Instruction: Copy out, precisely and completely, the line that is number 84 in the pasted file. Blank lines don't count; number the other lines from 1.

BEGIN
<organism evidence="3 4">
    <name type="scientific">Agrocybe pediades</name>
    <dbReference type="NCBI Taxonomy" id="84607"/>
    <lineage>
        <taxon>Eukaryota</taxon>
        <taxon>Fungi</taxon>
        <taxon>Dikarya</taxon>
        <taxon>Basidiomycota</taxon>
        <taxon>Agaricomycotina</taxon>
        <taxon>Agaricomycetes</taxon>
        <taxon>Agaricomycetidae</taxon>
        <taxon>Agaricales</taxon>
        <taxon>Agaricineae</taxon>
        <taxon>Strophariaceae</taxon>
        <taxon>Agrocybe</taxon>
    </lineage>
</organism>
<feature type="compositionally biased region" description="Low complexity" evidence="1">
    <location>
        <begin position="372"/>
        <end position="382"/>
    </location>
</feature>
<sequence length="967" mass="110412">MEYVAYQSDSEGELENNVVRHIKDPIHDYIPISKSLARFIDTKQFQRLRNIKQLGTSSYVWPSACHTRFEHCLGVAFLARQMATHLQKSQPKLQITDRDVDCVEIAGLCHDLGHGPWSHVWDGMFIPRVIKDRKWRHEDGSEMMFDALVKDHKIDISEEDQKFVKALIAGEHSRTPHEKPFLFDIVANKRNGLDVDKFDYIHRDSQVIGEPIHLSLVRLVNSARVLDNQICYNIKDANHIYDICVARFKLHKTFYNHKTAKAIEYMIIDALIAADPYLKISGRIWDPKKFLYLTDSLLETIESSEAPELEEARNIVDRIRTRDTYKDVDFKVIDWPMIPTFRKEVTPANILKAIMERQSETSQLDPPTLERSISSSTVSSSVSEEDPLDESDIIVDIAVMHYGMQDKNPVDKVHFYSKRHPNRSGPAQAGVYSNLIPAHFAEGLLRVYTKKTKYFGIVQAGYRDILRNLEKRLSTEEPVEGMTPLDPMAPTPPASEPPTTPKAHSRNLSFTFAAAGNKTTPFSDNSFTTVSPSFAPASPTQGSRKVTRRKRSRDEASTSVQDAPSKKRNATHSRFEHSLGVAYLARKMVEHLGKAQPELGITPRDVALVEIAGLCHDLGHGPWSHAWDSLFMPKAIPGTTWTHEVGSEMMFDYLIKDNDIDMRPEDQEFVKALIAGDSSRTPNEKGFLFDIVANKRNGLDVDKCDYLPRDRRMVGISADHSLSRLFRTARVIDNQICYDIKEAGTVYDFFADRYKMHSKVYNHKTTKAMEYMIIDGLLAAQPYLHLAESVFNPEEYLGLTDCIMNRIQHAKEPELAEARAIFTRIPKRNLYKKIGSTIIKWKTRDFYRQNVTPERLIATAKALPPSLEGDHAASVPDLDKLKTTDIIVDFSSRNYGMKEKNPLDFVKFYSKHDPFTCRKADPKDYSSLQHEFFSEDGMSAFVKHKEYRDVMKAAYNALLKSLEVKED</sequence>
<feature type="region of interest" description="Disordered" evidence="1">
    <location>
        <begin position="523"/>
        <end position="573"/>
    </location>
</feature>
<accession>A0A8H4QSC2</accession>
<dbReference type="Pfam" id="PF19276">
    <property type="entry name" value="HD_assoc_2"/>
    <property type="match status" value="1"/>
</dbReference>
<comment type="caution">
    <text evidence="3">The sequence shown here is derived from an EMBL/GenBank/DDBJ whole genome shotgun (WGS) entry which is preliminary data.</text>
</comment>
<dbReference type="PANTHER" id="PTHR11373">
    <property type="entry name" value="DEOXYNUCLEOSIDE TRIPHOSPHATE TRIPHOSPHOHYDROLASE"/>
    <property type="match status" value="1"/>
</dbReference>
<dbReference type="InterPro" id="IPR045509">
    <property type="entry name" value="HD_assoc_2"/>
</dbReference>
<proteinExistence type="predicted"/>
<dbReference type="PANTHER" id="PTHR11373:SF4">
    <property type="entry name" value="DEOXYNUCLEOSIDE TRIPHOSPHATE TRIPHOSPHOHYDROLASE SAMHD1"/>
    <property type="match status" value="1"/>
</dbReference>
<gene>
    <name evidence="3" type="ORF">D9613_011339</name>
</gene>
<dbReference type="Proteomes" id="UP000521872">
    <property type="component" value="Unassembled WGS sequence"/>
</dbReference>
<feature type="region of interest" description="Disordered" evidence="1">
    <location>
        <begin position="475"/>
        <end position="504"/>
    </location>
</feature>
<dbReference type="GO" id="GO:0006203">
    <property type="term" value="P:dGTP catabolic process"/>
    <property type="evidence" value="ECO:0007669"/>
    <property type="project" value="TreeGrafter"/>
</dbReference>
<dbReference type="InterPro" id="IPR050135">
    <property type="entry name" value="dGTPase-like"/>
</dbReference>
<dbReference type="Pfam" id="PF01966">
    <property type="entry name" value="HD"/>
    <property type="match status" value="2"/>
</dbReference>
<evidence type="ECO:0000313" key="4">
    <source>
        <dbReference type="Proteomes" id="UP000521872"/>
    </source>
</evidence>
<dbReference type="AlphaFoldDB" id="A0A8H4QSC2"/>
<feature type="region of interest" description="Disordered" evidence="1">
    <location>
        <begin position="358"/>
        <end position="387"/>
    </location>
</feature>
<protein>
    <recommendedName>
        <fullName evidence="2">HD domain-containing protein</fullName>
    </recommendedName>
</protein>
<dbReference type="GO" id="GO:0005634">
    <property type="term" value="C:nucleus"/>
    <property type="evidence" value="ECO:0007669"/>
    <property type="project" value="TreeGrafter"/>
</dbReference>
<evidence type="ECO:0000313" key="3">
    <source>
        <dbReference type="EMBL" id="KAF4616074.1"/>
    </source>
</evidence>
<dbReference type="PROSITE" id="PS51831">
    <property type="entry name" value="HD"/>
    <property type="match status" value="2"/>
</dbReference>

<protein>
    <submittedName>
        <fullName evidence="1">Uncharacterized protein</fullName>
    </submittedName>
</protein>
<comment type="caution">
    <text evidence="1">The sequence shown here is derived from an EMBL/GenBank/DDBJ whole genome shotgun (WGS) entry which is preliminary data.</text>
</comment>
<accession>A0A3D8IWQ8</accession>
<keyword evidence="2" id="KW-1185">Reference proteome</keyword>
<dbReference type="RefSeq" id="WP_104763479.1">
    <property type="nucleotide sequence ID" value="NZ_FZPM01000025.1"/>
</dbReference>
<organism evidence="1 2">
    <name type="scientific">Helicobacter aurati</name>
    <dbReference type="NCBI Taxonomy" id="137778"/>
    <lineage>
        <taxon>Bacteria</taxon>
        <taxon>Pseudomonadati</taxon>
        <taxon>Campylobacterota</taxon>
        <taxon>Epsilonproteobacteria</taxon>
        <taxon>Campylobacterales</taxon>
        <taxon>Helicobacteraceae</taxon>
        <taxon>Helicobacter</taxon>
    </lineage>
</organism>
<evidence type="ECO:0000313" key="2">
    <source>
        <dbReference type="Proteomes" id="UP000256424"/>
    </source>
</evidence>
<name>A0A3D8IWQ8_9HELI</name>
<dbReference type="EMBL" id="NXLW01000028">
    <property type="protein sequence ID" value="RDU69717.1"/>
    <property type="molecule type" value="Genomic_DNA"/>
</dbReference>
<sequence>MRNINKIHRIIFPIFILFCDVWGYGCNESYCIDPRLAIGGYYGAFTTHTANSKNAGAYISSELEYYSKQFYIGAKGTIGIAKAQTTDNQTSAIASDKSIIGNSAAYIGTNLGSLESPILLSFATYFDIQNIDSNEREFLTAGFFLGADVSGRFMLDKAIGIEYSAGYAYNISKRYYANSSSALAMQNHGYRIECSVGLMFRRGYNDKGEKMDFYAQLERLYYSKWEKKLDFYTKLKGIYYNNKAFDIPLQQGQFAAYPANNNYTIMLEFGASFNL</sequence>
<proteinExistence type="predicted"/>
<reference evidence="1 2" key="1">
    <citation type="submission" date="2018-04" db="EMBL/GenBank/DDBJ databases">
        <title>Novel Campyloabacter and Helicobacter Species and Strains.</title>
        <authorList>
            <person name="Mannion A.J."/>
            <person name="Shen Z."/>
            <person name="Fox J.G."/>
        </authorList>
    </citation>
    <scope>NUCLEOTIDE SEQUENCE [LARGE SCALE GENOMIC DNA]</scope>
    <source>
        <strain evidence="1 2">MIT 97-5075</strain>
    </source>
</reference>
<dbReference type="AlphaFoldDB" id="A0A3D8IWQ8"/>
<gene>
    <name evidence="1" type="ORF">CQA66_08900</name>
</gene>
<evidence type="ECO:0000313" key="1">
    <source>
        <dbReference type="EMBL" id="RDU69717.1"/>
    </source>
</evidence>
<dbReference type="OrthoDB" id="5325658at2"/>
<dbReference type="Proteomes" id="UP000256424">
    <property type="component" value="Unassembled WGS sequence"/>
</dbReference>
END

        <end position="387"/>